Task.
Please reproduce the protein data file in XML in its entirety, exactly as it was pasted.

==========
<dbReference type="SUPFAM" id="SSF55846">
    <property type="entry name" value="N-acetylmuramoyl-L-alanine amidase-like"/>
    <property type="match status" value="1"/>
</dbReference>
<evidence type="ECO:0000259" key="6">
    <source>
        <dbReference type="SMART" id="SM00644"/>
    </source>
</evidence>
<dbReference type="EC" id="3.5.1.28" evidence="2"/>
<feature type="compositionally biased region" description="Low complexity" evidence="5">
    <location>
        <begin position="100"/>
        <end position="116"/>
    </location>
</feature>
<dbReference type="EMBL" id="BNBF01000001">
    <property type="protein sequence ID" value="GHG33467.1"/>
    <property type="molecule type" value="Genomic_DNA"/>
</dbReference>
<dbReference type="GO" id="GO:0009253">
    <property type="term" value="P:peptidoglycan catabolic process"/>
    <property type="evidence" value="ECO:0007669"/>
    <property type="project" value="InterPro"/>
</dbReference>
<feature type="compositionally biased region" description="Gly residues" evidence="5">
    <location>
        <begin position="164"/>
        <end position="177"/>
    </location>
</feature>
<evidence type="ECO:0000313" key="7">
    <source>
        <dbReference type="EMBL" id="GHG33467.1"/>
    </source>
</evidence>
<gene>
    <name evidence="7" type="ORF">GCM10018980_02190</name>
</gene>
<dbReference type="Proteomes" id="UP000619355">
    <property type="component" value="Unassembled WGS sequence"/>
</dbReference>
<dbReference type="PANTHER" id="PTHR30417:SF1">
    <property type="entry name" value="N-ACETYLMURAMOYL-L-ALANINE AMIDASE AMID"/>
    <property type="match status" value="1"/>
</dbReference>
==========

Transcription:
<dbReference type="SUPFAM" id="SSF55846">
    <property type="entry name" value="N-acetylmuramoyl-L-alanine amidase-like"/>
    <property type="match status" value="1"/>
</dbReference>
<evidence type="ECO:0000259" key="6">
    <source>
        <dbReference type="SMART" id="SM00644"/>
    </source>
</evidence>
<dbReference type="EC" id="3.5.1.28" evidence="2"/>
<feature type="compositionally biased region" description="Low complexity" evidence="5">
    <location>
        <begin position="100"/>
        <end position="116"/>
    </location>
</feature>
<dbReference type="EMBL" id="BNBF01000001">
    <property type="protein sequence ID" value="GHG33467.1"/>
    <property type="molecule type" value="Genomic_DNA"/>
</dbReference>
<dbReference type="GO" id="GO:0009253">
    <property type="term" value="P:peptidoglycan catabolic process"/>
    <property type="evidence" value="ECO:0007669"/>
    <property type="project" value="InterPro"/>
</dbReference>
<feature type="compositionally biased region" description="Gly residues" evidence="5">
    <location>
        <begin position="164"/>
        <end position="177"/>
    </location>
</feature>
<evidence type="ECO:0000313" key="7">
    <source>
        <dbReference type="EMBL" id="GHG33467.1"/>
    </source>
</evidence>
<gene>
    <name evidence="7" type="ORF">GCM10018980_02190</name>
</gene>
<dbReference type="Proteomes" id="UP000619355">
    <property type="component" value="Unassembled WGS sequence"/>
</dbReference>
<dbReference type="PANTHER" id="PTHR30417:SF1">
    <property type="entry name" value="N-ACETYLMURAMOYL-L-ALANINE AMIDASE AMID"/>
    <property type="match status" value="1"/>
</dbReference>